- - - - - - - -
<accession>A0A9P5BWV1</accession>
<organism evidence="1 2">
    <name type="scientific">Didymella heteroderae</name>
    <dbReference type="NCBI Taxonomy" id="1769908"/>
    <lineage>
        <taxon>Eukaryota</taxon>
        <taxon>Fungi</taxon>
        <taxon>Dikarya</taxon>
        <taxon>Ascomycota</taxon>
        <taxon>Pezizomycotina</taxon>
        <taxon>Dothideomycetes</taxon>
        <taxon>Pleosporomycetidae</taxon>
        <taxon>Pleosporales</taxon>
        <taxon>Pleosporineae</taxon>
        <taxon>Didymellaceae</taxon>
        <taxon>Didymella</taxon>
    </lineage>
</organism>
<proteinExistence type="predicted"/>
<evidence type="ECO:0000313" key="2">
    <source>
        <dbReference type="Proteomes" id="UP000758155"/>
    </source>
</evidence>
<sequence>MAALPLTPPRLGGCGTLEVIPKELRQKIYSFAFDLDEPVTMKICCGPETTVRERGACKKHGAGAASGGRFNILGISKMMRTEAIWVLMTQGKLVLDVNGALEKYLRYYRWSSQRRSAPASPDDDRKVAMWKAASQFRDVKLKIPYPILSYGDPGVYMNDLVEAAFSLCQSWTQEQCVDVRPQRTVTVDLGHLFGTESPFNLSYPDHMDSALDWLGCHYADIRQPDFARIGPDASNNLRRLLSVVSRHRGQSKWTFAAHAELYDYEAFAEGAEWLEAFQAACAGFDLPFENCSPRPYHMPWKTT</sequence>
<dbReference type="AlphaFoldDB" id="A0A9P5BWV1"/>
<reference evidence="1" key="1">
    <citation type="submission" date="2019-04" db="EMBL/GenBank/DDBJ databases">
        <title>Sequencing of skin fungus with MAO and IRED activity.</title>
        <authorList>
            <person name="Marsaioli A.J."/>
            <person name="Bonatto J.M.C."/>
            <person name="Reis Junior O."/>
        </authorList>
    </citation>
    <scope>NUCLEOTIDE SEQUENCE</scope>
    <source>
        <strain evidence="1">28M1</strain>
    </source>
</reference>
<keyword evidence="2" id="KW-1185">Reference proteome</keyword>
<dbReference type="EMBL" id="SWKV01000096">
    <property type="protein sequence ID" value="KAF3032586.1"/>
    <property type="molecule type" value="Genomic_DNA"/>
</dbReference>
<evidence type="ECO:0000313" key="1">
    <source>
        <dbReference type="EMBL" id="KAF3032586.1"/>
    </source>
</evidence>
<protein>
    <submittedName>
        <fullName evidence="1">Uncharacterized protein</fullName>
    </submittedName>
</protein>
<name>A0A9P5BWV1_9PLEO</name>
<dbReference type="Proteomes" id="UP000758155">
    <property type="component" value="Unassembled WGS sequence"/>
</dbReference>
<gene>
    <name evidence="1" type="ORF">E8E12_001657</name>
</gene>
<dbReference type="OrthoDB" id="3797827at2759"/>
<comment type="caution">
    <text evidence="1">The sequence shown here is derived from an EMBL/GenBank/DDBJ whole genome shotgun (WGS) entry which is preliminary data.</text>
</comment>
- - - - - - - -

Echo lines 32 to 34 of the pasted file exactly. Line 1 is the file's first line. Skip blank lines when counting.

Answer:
            <person name="Bonatto J.M.C."/>
            <person name="Reis Junior O."/>
        </authorList>